Q: The atmosphere in politics today is so bitterly partisan. What do you ascribe that to?
A: I don’t agree that partisanship is more bitter now. In the 19th century, the overriding issue was slavery, and there was no more partisan issue than slavery. Preston Brooks, a proslavery Democratic congressman from South Carolina, walked onto the Senate floor and beat Charles Sumner, the antislavery leader of the radical Republicans, almost to death with the metal end of his cane. Now, that was partisan.
Q: You mention the names of a lot of sources in “The Prince of Darkness,” which is practically a who’s who of everybody in government or politics over the past 50 years. Who were the most skillful leakers, the ones who really knew how to give good leak?
A: The word “leaker” has an ignominious ring. It connotes giving you something you shouldn’t have. I think I should have everything. So there are no leaks — there are sources.
Q: In your memoir, you describe an early meeting in the Oval Office with Reagan in which he quoted a couple of obscure 19th‐century British free‐trade advocates and some little‐known modern Austrian economists. How underrated intellectually do you think Reagan was?
A: He was extremely underrated, particularly by the press. The press was very derisive. They were derisive of Eisenhower, too — they thought he was just another Army officer — but the attacks on Reagan were harsher. He was portrayed as stupid, uneducated, out of his element. I think he was very well educated and understood a lot of things. He was also very flexible in his policies — too flexible for my taste.
Q: You’ve described yourself as a hero worshiper in a field that doesn’t have many heroes. Who were your heroes?
A: To be a hero — my hero — the person has to be in the process of risking his life or his livelihood or his way of life for a principle. That’s hard to find in the political world. I’ve talked about the great Czech distance runner Emil Zapotek, the greatest distance runner of all time, who ended up working in a uranium mine because he supported the 1968 uprising. He was a great hero of mine — an athlete who changed his whole life for principle.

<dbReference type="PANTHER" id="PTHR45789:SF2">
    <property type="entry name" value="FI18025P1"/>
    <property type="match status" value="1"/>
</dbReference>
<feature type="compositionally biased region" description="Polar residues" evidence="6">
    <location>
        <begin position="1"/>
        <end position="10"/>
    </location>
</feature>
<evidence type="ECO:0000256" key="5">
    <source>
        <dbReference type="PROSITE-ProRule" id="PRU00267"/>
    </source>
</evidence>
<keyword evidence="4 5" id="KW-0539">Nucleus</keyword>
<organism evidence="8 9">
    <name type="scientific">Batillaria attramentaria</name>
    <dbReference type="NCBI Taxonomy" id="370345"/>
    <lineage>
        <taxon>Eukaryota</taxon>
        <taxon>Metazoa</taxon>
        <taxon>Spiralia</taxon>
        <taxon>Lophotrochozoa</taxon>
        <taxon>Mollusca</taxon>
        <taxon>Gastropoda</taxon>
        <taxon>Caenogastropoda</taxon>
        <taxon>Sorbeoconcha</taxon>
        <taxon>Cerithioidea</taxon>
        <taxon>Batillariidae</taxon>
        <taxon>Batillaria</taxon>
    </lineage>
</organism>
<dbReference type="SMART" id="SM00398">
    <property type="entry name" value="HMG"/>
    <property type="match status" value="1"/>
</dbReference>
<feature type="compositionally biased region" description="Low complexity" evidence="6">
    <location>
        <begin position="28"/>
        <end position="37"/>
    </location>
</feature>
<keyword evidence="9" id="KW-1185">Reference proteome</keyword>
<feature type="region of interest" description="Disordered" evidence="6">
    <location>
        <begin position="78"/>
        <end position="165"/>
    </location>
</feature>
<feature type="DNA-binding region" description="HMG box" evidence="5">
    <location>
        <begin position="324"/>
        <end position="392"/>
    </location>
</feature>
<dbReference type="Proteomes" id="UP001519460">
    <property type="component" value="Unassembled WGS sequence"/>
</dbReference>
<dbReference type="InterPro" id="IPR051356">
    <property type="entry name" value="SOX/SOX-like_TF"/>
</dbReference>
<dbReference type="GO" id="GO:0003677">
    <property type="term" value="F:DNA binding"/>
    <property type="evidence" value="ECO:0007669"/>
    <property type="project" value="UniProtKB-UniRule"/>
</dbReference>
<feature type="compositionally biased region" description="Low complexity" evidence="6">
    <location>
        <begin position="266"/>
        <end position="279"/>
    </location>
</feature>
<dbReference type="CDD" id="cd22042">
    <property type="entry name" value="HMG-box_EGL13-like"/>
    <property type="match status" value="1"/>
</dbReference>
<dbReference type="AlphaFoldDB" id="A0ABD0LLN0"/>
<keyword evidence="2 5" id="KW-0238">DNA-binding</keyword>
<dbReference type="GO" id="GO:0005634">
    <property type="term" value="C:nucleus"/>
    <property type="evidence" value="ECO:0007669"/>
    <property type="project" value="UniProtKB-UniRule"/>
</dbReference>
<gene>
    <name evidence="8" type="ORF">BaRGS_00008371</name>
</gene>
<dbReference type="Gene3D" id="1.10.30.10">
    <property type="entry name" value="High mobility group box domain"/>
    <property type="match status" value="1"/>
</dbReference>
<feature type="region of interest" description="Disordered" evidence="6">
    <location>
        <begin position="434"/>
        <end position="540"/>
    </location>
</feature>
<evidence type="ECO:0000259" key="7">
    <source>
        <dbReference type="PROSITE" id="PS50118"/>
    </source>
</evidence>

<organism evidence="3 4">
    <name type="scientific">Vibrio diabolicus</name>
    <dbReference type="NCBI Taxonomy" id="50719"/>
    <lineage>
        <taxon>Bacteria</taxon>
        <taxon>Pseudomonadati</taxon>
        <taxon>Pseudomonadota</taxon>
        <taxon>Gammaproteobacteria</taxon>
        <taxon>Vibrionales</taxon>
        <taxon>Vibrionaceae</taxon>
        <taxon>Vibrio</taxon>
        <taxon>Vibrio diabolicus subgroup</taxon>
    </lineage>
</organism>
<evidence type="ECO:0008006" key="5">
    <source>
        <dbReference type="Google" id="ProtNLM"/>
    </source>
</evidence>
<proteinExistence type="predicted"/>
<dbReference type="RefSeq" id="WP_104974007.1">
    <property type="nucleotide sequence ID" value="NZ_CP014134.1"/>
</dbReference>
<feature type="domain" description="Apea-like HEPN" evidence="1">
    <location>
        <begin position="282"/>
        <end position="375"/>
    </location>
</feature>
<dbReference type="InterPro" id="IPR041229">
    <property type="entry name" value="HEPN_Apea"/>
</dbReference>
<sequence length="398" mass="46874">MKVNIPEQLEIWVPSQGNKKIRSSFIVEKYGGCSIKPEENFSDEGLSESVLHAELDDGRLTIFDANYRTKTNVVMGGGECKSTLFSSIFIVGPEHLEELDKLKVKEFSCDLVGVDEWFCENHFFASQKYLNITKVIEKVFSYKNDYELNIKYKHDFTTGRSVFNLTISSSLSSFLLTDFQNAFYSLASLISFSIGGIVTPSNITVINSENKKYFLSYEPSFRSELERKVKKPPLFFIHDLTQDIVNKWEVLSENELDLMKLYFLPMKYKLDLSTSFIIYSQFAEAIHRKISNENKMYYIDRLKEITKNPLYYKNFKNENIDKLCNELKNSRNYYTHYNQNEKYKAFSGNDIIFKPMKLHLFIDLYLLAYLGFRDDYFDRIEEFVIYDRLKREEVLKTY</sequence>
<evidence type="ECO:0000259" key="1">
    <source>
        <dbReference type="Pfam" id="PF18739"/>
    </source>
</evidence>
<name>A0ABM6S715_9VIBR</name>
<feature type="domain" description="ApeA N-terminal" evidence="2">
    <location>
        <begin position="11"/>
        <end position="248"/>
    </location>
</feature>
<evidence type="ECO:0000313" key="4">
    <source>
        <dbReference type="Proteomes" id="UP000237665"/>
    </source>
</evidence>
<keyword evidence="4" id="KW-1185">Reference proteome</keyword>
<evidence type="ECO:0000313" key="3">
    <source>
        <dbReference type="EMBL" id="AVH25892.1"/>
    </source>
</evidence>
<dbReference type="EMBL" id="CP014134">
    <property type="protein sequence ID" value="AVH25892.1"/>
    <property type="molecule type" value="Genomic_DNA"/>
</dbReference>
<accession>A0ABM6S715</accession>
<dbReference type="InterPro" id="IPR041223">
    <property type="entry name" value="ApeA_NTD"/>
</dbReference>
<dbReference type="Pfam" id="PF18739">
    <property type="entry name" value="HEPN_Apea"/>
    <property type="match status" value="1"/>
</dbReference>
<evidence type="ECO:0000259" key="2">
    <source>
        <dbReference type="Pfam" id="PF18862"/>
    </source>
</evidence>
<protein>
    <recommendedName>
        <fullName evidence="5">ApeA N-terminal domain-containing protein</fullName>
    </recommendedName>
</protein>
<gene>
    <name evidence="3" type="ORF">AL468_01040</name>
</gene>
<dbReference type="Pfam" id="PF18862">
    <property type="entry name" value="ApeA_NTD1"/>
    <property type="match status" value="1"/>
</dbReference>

Q: You’ve had a chance to look back on your life and think about what you’ve done that was good and what was bad. What stands out?
A: Looking back, I tried to find out what the politicians were up to, which is a difficult job. I find that politicians as a class are up to no good. Looking back on my life, I regret I was so determined to do that. I ended up writing a lot of political trivia, which really made my reputation. I think when people stop me now and say they miss my column, what they’re talking about is the behind‐the‐scenes trivia — the kind of thing that made me acceptable to people who disagreed with me. But I think I would have been better off to write about tax cuts and abortion and less about inside politics.
Q: Only those issues or others?
A: I was very negative about the invasion of Iraq. That’s another subject I should have written more about, explained more. I thought the war was unjustified. But my stand led to a Novak‐hates‐his‐country piece in the National Review, which caused me a lot of grief and cut me off at the White House. I should have explained more about why I took the position I did.
Q: Let’s talk about the Valerie Plame affair, which caused you so much grief. If you had it to do over again, would you reveal who she was?
A: If you read my book, you find a certain ambivalence there. Journalistically, I thought it was an important story because it explained why the CIA would send Joe Wilson — a former Clinton White House aide with no track record in intelligence and no experience in Niger — on a fact‐finding mission to Africa. From a personal point of view, I said in the book I probably should have ignored what I’d been told about Mrs. Wilson.
Now I’m much less ambivalent. I’d go full speed ahead because of the hateful and beastly way in which my left‐wing critics in the press and Congress tried to make a political affair out of it and tried to ruin me. My response now is this: The hell with you.
I bet Mr. Novak recovers from his recent surgery and returns to work so he can report on the Obama presidency.